Sunday, August 01, 2004

Headliners caught in web of deceit; news at 11

An otherwise not horribly unreasonable report on the Vatican's recent document on men and women has the lurid (but not unexpected) headline, Vatican denounces feminism for threatening families

We wait in vain for the article to give us the gory details of this denunciation. Oh wait a minute, here it is:

"The document, addressed to bishops worldwide, contended that new recent
approaches to women's issues were marked by a tendency 'to emphasize strongly
conditions of subordination in order to give rise to antagonism: women, in order
to be themselves, must make themselves the adversaries of men.' "
That's quite a stirring denunciation of feminism.... NOT!

The rest of the article is pretty fair:

Throughout John Paul's 25 years as pope, he repeatedly has expressed
his admiration for women and their talents, and the document reflected that.
It said women should not be stigmatized or penalized financially for
wanting to be homemakers. It also said women "should be present in the
world of work and ... have access to positions of responsibility which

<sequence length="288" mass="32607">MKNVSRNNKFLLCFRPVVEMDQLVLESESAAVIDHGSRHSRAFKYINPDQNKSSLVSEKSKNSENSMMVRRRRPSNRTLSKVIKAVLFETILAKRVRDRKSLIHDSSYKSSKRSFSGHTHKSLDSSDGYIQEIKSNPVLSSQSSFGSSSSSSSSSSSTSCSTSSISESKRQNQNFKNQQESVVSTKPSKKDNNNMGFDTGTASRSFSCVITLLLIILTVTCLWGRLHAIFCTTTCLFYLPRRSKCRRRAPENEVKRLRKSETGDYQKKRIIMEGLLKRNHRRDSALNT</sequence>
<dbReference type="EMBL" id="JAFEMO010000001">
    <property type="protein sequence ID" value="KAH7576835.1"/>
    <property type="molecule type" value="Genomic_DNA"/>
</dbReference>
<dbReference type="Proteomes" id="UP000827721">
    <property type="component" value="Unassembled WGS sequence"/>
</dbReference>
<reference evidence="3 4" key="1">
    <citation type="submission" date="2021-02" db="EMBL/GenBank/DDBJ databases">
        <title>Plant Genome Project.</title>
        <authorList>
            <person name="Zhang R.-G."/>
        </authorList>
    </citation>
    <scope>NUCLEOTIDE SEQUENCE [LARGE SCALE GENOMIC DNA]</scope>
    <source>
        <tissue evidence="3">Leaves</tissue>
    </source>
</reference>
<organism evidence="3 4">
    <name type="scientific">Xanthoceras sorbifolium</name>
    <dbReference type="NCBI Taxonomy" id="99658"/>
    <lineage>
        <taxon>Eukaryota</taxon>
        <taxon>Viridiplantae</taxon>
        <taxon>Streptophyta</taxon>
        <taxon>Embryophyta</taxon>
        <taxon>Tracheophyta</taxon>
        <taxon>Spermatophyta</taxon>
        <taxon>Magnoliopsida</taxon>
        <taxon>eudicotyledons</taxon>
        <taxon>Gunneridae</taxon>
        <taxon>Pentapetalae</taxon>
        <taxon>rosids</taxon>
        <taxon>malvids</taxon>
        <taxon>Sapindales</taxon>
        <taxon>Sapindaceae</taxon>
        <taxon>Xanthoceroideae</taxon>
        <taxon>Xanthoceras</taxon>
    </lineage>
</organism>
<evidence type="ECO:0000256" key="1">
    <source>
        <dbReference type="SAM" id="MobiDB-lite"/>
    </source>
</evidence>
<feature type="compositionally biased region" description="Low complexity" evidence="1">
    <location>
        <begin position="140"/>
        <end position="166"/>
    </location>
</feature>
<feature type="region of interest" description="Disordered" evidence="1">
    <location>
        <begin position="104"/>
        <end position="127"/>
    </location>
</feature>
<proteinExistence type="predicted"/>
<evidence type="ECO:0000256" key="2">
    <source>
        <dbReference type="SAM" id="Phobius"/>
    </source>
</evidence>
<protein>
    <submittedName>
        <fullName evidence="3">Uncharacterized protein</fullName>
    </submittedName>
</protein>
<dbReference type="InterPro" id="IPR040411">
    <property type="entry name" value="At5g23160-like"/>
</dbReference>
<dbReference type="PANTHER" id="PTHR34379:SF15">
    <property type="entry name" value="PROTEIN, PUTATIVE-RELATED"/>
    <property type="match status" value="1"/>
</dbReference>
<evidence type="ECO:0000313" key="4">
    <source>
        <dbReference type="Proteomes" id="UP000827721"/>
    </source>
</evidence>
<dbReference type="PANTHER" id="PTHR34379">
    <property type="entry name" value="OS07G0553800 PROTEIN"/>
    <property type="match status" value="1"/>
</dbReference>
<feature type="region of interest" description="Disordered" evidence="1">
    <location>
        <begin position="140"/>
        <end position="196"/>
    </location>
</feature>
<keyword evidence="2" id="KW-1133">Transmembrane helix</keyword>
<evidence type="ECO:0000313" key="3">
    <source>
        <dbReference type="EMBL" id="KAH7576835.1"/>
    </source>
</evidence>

allow them to inspire the politics of nations and to promote innovative
solutions to economic and social problems."

Those who choose to work should be granted an appropriate work
schedule and "not have to choose between relinquishing their family life or
enduring continual stress," the message to bishops said.
The Rev. Thomas Reese, a commentator on the Catholic church, said in an e-mailed statement that "although most American feminists would express their theology differently from the Vatican, on the practical level, they are on the same page (in terms of equality in education, politics, workplace) except on abortion and women priests."

Catholic teaching forbids abortion.

"While most people in the U.S. think in psychological and sociological
terms, the Vatican thinks and talks in philosophical and theological terms which
most Americans find difficult to understand," said Reese, editor of America,
a Jesuit magazine.

My suggestion for a title for the article: Jesuit discovers average American unable to understand philosophical or theological nuance



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